Strategy

General Electric to Raise $4B From Sales of Industrial Units

“We’ve made the company simpler. We’ve made the company deeper," CEO Jeff Immelt says.
Matthew HellerDecember 15, 2016
General Electric to Raise $4B From Sales of Industrial Units

General Electric is planning to sell another of its smallest industrial units as it continues to streamline its operations.

In a presentation for financial analysts, GE said it expected to raise $3 billion from the sale of the Industrial Solutions business, which supplies equipment to the electrical-distribution and grid industries.

Another $1 billion will come from the previously announced sale of GE’s water treatment business, the company said. The two units account for $5 billion in combined annual revenue.

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“The announcement continues a trend of the past three years, as [CEO Jeff] Immelt has pared back businesses in the sprawling conglomerate, betting that GE can grow faster by focusing more narrowly on heavy industrial equipment and building a service business rooted in software and the digital world,” The Wall Street Journal said.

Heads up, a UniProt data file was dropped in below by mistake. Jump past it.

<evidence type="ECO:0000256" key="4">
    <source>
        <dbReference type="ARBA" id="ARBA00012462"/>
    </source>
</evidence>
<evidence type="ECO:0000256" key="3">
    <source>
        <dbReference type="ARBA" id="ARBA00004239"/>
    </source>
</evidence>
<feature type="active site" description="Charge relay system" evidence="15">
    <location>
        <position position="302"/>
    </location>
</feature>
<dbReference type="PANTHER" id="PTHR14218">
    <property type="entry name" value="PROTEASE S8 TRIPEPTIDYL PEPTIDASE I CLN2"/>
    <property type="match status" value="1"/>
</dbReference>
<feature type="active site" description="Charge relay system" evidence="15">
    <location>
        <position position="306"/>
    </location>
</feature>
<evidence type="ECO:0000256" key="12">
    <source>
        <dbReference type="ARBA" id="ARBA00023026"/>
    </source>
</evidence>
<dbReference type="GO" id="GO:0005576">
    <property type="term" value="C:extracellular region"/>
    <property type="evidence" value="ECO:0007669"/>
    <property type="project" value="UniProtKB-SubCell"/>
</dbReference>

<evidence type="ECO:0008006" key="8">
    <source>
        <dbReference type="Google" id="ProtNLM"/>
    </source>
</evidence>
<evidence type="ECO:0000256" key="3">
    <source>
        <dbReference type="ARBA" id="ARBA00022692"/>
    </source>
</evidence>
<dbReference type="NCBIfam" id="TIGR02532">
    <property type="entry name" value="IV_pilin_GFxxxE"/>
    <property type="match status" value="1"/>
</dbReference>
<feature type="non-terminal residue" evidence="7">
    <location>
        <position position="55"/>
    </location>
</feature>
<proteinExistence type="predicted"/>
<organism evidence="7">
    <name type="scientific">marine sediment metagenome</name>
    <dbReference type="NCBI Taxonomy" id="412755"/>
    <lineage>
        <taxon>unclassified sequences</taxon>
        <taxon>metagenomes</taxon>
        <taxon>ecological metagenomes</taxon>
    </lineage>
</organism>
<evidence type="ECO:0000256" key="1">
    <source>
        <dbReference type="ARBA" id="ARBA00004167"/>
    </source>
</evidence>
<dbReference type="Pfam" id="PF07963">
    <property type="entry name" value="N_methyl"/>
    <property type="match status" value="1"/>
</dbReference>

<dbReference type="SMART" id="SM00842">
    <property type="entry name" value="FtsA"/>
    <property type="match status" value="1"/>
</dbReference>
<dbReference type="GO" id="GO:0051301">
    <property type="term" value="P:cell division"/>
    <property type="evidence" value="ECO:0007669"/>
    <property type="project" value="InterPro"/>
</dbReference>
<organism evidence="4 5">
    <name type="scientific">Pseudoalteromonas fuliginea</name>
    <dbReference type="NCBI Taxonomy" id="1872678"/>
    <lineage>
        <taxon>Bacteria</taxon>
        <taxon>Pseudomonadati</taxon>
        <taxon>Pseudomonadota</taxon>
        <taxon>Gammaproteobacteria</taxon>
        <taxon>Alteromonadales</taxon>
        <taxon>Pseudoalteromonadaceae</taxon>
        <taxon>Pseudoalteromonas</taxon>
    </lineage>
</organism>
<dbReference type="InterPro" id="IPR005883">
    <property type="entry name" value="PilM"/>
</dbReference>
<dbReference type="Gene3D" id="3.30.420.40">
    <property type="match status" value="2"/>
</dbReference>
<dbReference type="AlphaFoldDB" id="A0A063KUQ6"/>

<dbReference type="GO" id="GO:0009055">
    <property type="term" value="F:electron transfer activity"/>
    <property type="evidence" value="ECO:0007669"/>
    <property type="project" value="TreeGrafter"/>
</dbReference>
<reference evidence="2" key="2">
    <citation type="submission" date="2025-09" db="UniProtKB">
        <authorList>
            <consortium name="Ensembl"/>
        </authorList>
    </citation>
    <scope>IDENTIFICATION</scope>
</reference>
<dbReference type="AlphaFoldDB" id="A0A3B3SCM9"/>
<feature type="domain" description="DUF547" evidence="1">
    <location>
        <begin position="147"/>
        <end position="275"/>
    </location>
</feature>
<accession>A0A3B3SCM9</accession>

Immelt has signed deals to sell $195 billion worth of businesses, including the bulk of the GE Capital financial services unit. “We’ve made the company simpler,” he told analysts. “We’ve made the company deeper.”

GE said in October it would sell GE Water by mid-2017 and put the proceeds toward the integration of the oil services firm Baker Hughes, in which it plans to purchase a nearly two-thirds stake for $7.4 billion.

The industrial solutions business has about 13,000 employees and 30 plants globally.

According to Immelt, the company is still on track to hit the key investor target of earnings of $2 per share in 2018. “GE expects to have $10 billion in unallocated capital after the two [industrial unit] sales, which could go a long way in its 2018 push,” TheStreet said.

For next year, Immelt predicted GE would generate operating profits of about $19 billion and around $135 billion in revenue, with organic revenue growth of between 3% and 5%.

“The forecast for 3%-5% organic growth seems a bit ambitious given the current slow-growth macro outside the U.S.,” RBC Capital Markets analyst Deane Dray said. But he added, “We liked hearing that GE still has about $10 billion of unallocated leverage capacity.”